Right to privacy
In an effort to help them, Naz Foundation (India) Trust, a Delhi-based NGO working in the field of HIV prevention among homosexuals, filed a writ petition in the Delhi High Court (HC) in 2001. It challenged Section 377 under Articles 21, 14, 15 and 19 of the constitution, which deal with violation of right to privacy, dignity and health, equal protection of law and non-discrimination and freedom of expression respectively. It further said that psychiatry and psychology no longer treat homosexuality as a disease, but as just another expression of sexuality. It stressed: “No aspect of one’s life may be said to be more private or intimate than that of sexual relations, and since private, consensual, sexual relations figure prominently within an individual’s personality, they are an inalienable component of the right of life.”
It was a historical moment, when, on July 2, 2009, the HC passed a landmark judgment, holding Section 377 to be violative of Articles 21, 14 and 15 of the constitution, as it criminalized consensual sexual acts of adults in private. But the victory was shortlived, when the SC overruled the HC judgment.
The SC judgment, as expected, got support from religious leaders and it is hardly likely that parliament will take a decision on a contentious issue, where religion is stoked. Samir (name changed), 29, an upper middle class gay in a metro, says: “No one wants to meddle with religion. Despite my education and good financial position, I cannot come out in the open against Section 377, which is draconian. It should definitely be done away with. I don’t think I will ever see gay marriages legalized in India like abroad and the community is given dignity.”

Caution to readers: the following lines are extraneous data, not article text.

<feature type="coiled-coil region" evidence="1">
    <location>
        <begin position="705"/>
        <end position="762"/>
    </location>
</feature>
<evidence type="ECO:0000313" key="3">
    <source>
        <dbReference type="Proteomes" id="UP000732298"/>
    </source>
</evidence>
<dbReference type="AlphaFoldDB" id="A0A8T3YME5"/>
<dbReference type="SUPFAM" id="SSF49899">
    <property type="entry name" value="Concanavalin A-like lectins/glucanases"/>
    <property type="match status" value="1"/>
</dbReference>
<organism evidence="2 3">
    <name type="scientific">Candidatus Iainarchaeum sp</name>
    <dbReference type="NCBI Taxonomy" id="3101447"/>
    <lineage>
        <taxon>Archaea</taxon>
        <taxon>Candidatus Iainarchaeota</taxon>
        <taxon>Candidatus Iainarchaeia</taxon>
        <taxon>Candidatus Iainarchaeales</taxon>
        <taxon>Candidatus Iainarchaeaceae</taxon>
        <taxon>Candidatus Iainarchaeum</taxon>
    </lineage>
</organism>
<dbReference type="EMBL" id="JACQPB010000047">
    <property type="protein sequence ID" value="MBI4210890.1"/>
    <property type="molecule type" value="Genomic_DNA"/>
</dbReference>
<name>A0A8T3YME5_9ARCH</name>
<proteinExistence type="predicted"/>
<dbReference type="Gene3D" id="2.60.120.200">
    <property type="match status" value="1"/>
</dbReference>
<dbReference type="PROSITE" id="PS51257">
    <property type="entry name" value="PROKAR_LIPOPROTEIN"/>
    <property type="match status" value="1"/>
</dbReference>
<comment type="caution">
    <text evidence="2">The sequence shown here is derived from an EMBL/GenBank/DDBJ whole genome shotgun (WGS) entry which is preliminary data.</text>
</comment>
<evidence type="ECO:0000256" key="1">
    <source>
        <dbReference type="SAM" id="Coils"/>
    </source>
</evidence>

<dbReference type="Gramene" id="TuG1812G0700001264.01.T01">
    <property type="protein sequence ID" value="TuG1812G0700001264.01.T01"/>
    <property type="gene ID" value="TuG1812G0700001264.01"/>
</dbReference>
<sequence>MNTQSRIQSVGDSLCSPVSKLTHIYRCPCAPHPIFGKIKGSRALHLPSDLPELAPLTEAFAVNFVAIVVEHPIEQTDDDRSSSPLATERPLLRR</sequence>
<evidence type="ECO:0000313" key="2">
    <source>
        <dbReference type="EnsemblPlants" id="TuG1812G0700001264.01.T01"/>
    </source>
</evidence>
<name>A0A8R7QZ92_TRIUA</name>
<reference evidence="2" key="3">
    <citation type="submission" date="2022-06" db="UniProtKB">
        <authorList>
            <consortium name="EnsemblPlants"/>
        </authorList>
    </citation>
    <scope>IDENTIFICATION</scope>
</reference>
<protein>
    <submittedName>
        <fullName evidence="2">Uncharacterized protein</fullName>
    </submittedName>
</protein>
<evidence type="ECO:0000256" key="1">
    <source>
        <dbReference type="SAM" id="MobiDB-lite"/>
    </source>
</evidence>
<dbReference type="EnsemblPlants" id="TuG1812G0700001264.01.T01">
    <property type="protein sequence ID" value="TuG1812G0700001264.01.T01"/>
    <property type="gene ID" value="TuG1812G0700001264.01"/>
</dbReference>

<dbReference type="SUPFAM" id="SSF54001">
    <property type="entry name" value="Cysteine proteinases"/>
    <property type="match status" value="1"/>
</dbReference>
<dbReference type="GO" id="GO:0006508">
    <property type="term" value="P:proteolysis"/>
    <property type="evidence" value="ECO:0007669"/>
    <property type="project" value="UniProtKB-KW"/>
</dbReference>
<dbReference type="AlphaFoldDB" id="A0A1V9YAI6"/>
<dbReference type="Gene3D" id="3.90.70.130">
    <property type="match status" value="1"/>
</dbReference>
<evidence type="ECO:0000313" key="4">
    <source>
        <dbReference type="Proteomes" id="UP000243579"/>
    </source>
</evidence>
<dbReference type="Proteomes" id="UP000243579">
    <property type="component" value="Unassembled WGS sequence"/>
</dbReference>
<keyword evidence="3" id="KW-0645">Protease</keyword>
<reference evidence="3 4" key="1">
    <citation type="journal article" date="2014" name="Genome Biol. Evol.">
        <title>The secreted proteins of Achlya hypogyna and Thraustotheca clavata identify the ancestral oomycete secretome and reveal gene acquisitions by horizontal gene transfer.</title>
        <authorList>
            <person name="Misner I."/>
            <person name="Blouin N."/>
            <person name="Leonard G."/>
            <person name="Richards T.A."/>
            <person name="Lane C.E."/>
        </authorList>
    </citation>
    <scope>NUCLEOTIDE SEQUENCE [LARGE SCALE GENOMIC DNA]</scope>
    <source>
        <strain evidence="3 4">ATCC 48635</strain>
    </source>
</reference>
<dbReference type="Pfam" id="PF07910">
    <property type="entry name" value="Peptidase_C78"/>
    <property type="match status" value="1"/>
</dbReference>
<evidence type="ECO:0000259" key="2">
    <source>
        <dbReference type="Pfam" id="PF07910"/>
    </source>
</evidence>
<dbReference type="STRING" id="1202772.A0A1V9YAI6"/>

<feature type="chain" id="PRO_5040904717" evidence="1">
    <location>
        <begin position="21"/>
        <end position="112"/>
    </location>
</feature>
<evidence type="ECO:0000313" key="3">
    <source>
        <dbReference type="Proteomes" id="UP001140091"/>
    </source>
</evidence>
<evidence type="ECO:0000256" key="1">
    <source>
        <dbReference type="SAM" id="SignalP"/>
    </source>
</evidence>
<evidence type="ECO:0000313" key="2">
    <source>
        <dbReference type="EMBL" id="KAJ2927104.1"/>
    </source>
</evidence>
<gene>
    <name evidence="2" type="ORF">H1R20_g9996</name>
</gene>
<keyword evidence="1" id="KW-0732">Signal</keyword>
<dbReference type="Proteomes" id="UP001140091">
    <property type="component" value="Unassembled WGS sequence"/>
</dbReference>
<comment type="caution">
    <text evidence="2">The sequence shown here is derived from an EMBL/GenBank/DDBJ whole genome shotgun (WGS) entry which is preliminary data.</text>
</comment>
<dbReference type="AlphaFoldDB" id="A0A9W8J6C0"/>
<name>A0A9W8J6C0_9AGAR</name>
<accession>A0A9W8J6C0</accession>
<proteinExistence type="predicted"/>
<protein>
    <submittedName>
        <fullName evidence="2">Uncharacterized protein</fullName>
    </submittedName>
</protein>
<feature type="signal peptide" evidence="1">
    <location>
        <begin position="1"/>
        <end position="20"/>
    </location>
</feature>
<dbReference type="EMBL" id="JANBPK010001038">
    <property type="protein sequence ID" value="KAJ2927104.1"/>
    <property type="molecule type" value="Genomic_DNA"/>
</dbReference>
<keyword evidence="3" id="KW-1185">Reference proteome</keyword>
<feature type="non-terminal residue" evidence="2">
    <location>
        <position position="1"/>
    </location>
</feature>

But Samir’s plaintive plea is no match for the might of religious groups, who, across the spectrum, have been scathing in their criticism of the community. Baba Ramdev asked: “What is the contribution of homosexuals to the world, in the field of science, economics, etc? If our parents had been homosexuals, then we would not have been born. So it’s unnatural.”
Vishva Hindu Parisad (VHP) vice-president Om Prakash Singhal said: “This is a right decision (of the SC), we welcome it. Homosexuality is against Indian culture, against nature and against science. We are regressing, going back to when we were almost like animals. The SC has protected our culture.” Rabbi Ezekiel Issac Malekar, honorary secretary of the Judah Hyam Synagogue, was quoted as saying: “In Judaism, our scriptures do not permit homosexuality.”
Rev Paul Swarup of Redemption Church, Delhi, stated: “Spiritually, human sexual relations are identified as those shared by a man and a woman. The Supreme Court’s view is an endorsement of our scriptures.” Even Pope John Paul II launched a global campaign saying that “homosexual unions were immoral, unnatural and harmful.”
However, life lives on hope. Many have stood up against the SC verdict, including Bollywood personalities like Aamir Khan, Karan Johar, Farhan Akhtar and Amitabh Bachchan, economist Amartya Sen, author Vikram Seth and political leaders Sonia and Rahul Gandhi.
Experts say the SC can, under Article 142 of constitution, pass any order which will benefit both parties. In this case, it can change the 1860 law and exercise Article 19 and 21 which guarantees right to life with dignity. Many will cheer for it if this decision is taken. It waits to be seen what the final outcome will be.